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Thread: ESA Moon Ambitions

  1. #1
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    ESA Moon Ambitions

    ESA has explored the moon over the years. Now there is a new drive for ambitious mission by itself or with International partners.

    A new plan is to explore Luna caves.

    http://www.esa.int/Enabling_Support/...re_lunar_caves

    In a first step towards uncovering the Moon's subterranean secrets, in 2019 we asked for your ideas to detect, map and explore lunar caves. Five ideas were selected to be studied in more detail, each addressing different phases of a potential mission.

    Through these five Sysnova studies, three mission scenarios were developed – one to perform a preliminary scout of entry pits and underground caves from the Moon's surface, one to lower a probe into a pit and access the first part of a cave, and one to explore an underground lava tube using autonomous rovers.

    "Although the studies were very different in topic and approach, they all provided great insight into potential technologies for exploring and investigating the geology of the Moon's subsurface," says Loredana Bessone, Technical Officer for the studies and Project Manager for ESA CAVES and PANGAEA, speaking soon after the results of the studies were presented. "It's been a fascinating journey, and a great opportunity for ESA to start looking into missions to explore lunar caves."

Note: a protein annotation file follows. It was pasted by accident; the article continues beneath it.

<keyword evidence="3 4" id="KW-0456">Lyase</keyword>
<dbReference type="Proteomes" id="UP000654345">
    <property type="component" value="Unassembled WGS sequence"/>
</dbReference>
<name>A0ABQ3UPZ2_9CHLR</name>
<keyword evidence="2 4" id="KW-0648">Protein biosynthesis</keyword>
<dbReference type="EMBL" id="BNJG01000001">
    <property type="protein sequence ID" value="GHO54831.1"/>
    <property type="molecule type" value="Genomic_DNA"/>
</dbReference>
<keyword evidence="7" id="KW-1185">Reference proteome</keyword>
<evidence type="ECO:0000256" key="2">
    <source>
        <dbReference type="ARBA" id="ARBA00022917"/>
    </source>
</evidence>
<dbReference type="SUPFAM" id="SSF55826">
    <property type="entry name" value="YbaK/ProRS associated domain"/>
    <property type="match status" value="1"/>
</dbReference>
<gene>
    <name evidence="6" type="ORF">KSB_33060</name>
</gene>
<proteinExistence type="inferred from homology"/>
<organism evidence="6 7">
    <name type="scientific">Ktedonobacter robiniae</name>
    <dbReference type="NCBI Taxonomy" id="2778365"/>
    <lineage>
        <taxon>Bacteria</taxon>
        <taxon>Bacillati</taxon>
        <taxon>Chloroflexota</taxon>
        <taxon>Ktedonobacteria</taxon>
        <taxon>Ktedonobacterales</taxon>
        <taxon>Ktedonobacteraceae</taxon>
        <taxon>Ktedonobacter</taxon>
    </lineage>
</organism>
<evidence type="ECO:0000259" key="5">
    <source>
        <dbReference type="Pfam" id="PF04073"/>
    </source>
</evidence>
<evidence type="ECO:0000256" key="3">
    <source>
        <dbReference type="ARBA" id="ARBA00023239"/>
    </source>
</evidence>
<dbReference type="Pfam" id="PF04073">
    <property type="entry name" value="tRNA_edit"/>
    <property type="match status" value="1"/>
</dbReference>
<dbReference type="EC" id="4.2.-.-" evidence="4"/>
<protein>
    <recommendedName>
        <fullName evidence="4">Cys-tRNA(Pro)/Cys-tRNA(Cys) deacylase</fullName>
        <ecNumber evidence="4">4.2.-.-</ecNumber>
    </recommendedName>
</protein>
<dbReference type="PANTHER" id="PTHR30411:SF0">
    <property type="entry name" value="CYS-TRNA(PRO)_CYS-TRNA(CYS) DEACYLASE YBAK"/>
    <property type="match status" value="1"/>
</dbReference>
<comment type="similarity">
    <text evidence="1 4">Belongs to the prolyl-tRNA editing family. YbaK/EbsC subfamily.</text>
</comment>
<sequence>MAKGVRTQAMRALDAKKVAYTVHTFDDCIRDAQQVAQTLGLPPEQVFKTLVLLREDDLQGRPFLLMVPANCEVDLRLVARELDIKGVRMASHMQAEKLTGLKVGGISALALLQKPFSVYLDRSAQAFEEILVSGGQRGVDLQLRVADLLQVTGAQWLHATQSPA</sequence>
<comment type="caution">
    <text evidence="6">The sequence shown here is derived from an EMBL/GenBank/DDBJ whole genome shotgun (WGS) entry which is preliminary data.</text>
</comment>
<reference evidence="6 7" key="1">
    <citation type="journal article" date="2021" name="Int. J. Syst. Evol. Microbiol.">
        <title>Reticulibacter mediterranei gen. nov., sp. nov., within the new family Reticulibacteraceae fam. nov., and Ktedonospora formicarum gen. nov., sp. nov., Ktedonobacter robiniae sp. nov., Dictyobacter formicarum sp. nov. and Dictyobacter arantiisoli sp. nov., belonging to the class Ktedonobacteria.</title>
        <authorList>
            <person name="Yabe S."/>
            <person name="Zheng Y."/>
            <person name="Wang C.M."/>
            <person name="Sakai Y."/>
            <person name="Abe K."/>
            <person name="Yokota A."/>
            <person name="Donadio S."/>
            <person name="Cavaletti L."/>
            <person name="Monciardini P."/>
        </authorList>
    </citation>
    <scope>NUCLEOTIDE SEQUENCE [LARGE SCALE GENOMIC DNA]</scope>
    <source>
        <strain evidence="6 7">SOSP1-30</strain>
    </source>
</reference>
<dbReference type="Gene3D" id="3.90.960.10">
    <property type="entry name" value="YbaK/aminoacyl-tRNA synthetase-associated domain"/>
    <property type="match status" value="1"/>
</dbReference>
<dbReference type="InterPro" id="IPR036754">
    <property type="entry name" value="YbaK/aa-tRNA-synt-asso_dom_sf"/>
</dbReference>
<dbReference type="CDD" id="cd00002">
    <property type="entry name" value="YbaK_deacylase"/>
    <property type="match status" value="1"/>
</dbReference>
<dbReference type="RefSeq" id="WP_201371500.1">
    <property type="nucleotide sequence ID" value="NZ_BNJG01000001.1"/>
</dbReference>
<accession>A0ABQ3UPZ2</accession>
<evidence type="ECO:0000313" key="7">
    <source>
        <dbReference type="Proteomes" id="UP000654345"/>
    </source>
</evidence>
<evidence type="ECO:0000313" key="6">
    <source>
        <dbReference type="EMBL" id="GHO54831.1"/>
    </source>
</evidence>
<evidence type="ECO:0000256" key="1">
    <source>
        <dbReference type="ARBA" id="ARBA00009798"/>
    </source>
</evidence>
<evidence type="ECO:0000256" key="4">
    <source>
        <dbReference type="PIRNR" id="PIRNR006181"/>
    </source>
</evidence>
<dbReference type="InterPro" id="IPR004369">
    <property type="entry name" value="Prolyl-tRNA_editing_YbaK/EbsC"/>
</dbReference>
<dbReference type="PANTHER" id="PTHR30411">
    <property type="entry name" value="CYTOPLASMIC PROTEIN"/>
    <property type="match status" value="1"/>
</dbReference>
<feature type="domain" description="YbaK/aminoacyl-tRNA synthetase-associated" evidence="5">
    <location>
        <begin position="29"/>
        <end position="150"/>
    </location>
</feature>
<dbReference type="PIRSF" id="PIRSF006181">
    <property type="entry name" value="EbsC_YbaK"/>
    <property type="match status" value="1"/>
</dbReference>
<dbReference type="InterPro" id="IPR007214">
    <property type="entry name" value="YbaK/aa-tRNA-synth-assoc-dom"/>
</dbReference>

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  2. #2
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    Quote Originally Posted by selvaarchi View Post
    ESA has explored the moon over the years. Now there is a new drive for ambitious mission by itself or with International partners.

    A new plan is to explore Luna caves.

    http://www.esa.int/Enabling_Support/...re_lunar_caves
    Is there any evidence of a cave/lava tube at the bottom of this pit (Marius Hills pit)?

  3. #3
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    Quote Originally Posted by bknight View Post
    Is there any evidence of a cave/lava tube at the bottom of this pit (Marius Hills pit)?
    Don't think we will know for sure till we send a probe to investigate. We have only seen it from a satellite.

    http://lroc.sese.asu.edu/posts/202

    The Marius Hills pit was discovered in images from the Japanese SELENE/Kaguya Terrain Camera and Multiband Imager, and reported in Geophysical Research Letters. The Japanese team, led by Junichi Haruyama, made multiple observations of the pit using both the Terrain Camera and the Multiband Imager at resolutions as high as 6 meters/pixel (see below). The LROC image presented here (above), at 0.5 meters/pixel, is the highest resolution image of the Marius Hills pit to date! (The SELENE/Kaguya Terrain Camera team also made a fly-over movie of the hole.)
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  4. #4
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    ESA recently started the third round of a series of studies that focus on exploring lunar caves.

    https://phys.org/news/2021-03-esa-mi...aves-moon.html
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